UK GDP slows to 0.4%, current account deficit drops slightly

Business-Growth-Drawing-Chart-Performance-700x450.jpgThe UK’s GDP has slowed to 0.4 per cent quarter-on-quarter in the first three months of 2016, data from the Office for National Statistics has confirmed.

The updated figures were down from an upwardly revised 0.7 per cent quarter on quarter figure in the last quarter of 2015.

Services output grew by 0.6 per cent quarter-on-quarter but was down from 0.9 per cent in the last quarter of 2015 and was up 2.5 per cent year-on-year.

Services sector growth in the first quarter was led by distribution, hotels and catering increasing 1.4 per cent quarter-on-quarter as well as business services and finance, which was up 0.7 per cent.

On the other hand, industrial production fell by 0.2 per cent quarter-on-quarter, after a drop of 0.3 per cent in the fourth quarter of 2015.

IHS Global Insight chief European and UK economist Howard Archer says the second quarter of 2016 is likely to mark “the economy’s best growth performance for some time to come” saying tit could reach 0.5 per cent quarter-on-quarter.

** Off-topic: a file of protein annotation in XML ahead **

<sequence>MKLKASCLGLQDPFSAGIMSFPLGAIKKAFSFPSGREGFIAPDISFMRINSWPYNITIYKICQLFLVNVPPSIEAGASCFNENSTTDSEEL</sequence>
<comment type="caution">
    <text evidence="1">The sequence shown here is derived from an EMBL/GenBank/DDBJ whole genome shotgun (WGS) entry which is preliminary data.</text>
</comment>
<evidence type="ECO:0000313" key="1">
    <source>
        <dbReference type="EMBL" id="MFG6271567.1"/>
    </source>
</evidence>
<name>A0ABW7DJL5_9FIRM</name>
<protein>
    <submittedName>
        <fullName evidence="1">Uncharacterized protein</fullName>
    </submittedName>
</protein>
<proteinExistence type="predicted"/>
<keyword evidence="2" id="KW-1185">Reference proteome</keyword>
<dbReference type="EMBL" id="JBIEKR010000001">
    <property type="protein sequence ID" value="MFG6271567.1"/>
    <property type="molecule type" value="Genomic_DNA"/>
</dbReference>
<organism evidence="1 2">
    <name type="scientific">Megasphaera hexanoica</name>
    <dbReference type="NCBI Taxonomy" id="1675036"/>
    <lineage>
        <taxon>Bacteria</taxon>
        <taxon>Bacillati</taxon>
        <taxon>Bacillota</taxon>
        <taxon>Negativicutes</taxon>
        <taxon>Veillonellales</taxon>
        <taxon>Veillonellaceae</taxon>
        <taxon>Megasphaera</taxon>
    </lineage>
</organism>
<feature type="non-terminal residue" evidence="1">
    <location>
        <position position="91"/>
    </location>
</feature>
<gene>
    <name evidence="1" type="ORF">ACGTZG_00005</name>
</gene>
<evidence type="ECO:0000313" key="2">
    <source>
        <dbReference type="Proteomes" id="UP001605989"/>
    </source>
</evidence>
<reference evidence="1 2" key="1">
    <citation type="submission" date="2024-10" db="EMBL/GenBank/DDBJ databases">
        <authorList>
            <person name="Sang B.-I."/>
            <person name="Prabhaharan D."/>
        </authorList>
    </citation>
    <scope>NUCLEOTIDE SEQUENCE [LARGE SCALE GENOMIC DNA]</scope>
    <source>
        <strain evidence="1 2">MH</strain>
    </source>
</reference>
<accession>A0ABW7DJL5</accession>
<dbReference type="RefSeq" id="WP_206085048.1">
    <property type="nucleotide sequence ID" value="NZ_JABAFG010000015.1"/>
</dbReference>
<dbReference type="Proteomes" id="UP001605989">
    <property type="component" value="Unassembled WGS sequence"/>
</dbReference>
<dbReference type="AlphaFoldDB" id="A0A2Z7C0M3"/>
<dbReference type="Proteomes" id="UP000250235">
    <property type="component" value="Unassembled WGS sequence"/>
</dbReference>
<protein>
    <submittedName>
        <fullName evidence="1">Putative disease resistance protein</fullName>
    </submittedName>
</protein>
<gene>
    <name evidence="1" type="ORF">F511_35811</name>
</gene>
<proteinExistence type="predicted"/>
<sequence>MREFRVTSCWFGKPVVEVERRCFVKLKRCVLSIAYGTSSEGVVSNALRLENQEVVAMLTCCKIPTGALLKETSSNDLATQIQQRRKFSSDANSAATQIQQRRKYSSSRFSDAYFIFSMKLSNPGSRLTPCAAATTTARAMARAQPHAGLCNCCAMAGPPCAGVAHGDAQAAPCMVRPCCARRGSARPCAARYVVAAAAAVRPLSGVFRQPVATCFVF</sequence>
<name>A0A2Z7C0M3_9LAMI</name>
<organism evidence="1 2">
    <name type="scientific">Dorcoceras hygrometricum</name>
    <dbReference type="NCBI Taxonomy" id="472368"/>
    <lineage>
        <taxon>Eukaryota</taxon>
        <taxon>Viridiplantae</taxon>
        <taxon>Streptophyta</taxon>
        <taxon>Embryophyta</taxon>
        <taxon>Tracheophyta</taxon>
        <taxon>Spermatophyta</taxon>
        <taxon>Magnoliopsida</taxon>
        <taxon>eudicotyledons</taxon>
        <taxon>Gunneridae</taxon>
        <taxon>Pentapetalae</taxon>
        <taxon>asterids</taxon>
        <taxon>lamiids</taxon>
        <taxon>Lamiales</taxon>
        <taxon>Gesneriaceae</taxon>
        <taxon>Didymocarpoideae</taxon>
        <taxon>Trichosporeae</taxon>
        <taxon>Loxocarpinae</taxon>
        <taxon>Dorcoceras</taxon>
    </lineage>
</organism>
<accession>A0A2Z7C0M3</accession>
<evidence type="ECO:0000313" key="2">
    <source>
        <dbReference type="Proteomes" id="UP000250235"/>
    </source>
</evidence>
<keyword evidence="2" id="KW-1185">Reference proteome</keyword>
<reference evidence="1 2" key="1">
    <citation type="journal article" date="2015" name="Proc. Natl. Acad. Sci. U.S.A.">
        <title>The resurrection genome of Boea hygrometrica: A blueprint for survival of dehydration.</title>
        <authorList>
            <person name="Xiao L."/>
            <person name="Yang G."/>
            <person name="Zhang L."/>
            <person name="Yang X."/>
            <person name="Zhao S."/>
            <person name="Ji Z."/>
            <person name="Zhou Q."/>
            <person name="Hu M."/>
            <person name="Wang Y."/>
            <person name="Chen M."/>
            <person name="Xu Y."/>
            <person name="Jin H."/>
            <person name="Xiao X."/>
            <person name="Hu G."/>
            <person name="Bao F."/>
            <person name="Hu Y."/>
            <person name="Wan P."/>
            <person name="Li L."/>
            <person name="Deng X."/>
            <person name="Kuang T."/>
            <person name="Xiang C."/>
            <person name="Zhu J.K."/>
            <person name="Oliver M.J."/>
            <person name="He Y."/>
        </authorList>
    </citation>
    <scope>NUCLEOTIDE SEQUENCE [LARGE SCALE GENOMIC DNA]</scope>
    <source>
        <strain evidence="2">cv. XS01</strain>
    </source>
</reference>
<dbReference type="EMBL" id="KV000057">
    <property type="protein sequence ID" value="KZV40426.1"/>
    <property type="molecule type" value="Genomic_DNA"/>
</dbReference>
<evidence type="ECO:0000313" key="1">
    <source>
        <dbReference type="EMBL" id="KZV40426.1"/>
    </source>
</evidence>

As a result of the Brexit vote Archer says GDP growth prospect for the rest of this year and in 2017 look “pretty bleak”.

“We suspect that the economy may well stagnate in the third quarter and it could very well suffer limited contraction in the fourth quarter of this year,” he says.

Meanwhile, the UK’s current account deficit stood at £32.6bn in the first quarter of this year, down slightly from the upwardly revised £33.96bn recorded in the final quarter of 2015, figures from the ONS show.

The figure remains close to the record high of £34bn seen in the last quarter of 2015.

Archer calls the new data “another horrible current account performance” and “highly uncomfortable” for the UK economy, especially following the results of last week’s referendum.

He says: “There is a substantial danger that the UK will find it increasingly hard to attract the inward flows of capital needed to finance the current account deficit, particularly given its recent credit rating downgrades and the very real possibility of more to come. This could potentially trigger a sterling crisis and it will also make the Bank of England’s task more complicated on the interest rate front.”